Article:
To make a change, this summer I'm working on machine knitting. It's a totally different breed of knitting. The only cross-over is some comfort with the yarn. Everything else seems quite different. 

I wanted to work a saddle shouldered sweater from the top down. This is my mock-up on the machine.
I knit it quite differently than I will when I handknit this sweater.

1. I knit it bottom-up, which screws with my head since I'm not used to working this way any more. That was kind of fun. I drew it like I would handknit it from the top and then worked out the rows from the bottom. I did it bottom up because it seemed easier to decrease every row. When I handknit this I want to work a double increase every second row. Now I have to figure out what double increase would work best.

2. I worked it in two colours so I could really see the seamline between the saddle and the sleeve.
I'm so happy this worked out. Now I'm going to get started on a handknit.
P.S. Thanks t_a and Sharon for your comments on your experiences with machine knitting. It is very different isn't it!? It does do stockinette stitch very well and I'm having fun knitting with fingering weight cotton at a much looser than I would by hand.

Thursday, 7 July 2016

Machine Knitting in the wild

Written last week and posted today:
I am currently at my cabin for a week or so. No internet, no email, no radio, no TV, no distractions at all. It's very, very quiet. Just the sound of the waves and the rustle of chipmunks in the bushes.

To my knitting/designing friends, I have often bemoaned the fact that sometimes my bright ideas for changing the Top Down construction don't work. Imagine my surprise! My machine knitting friend Monika tells me that I could be trying sweater construction ideas out on a machine to see if they work before I dedicate 40 or 60 hours to knitting a sweater by hand and then finding out my idea didn’t really work like I wanted it to. I've finally stopped to listen to this advice.

In the summer I like to experiment and try new things. This year is the summer of the Knitting Machine. I’ve had one for a long time and not mastered it. I am told you do have to get it out of the box and use it more often than one week every 4 years or so. 

So here I am Mknitting in the wild.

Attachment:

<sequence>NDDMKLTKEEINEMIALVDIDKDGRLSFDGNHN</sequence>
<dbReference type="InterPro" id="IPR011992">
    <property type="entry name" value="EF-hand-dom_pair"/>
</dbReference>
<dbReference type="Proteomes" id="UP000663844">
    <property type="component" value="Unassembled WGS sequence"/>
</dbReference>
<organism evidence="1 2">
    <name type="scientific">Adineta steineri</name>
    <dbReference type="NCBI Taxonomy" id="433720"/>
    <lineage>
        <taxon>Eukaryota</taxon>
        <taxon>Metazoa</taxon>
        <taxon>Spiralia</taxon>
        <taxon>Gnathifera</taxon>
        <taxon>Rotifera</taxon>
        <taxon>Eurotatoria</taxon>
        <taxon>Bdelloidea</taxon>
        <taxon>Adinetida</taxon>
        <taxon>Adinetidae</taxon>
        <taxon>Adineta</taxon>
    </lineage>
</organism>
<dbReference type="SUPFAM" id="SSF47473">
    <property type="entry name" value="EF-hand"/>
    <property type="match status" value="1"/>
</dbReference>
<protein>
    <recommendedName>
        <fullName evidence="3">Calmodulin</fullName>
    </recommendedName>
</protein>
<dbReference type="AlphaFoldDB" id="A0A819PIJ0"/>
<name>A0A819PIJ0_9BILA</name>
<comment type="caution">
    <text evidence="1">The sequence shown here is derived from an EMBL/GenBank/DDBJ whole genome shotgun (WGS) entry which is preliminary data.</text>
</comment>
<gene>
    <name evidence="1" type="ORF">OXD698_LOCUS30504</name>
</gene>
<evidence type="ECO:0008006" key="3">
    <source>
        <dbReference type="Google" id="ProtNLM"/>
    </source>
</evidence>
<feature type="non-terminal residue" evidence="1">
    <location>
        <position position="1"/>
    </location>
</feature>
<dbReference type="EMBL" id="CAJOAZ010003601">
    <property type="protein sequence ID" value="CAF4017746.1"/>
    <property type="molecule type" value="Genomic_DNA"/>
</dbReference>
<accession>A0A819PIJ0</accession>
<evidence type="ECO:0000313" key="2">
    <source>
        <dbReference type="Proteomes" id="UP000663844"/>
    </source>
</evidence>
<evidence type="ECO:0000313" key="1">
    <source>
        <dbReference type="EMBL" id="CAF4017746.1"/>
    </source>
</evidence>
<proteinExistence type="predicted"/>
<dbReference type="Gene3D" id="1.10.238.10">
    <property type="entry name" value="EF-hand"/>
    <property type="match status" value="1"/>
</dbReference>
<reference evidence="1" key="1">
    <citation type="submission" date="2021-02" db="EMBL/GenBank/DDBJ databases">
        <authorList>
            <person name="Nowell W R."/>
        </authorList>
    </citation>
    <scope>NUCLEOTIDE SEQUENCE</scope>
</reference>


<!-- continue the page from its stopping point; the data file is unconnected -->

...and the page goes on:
I have made every mistake all my handknitting beginner knitters make. I’ve not read to the end of instructions and wondered why it didn’t work. I thought I knew what to do the second day when I cast on because I’m a pro after one day, Not. I knew this would happen and so am laughing at myself for being so cocky. I thought I started my short rows incorrectly, took it all out and then re-read the instructions to find that I had done it right the whole time. OK, wasn’t laughing so much over that one. Then worked my short rows and forgot all the wraps. Laughing again. You may have caught the theme here. It's actually good to be a beginner again. I’m slowly getting the hang of it.

I have a wearable garment! I’m so excited. This is in Saucon Fingering, a cotton/acrylic usually knit at 28 sts = 4". I knit this sweater at 22 sts = 4". It's a fairly open weave. Should be really cool to wear.
I made a drop shoulder garment since I thought it would be the easiest construction to get started. Although I did do some inexplicable things. I can’t figure out where my head was at. I decided to work it with a seam up the front and back, and the sides too?! What was I thinking? I also decided somewhere along the line that I needed 10” of ease around my hips. I don’t know what happened there. So then it was too short for all that extra hip width. The next day I added an extra 3-4” inches to the bottom and now I’m very proud of my first Mknit garment of the summer.

I worked short rows into the sleeves. Even on a drop shoulder garment, the short rows make the sleeves hang much better.
I added A-line shaping (with lots and lots and lots of increases for the hip, for some strange reason). And yes, I did mattress stitch all those seams.

Next week the experimentation begins. I can't wait to get back to the cabin to get started. I have lots of ideas. I hope I haven't forgotten everything I learned last week.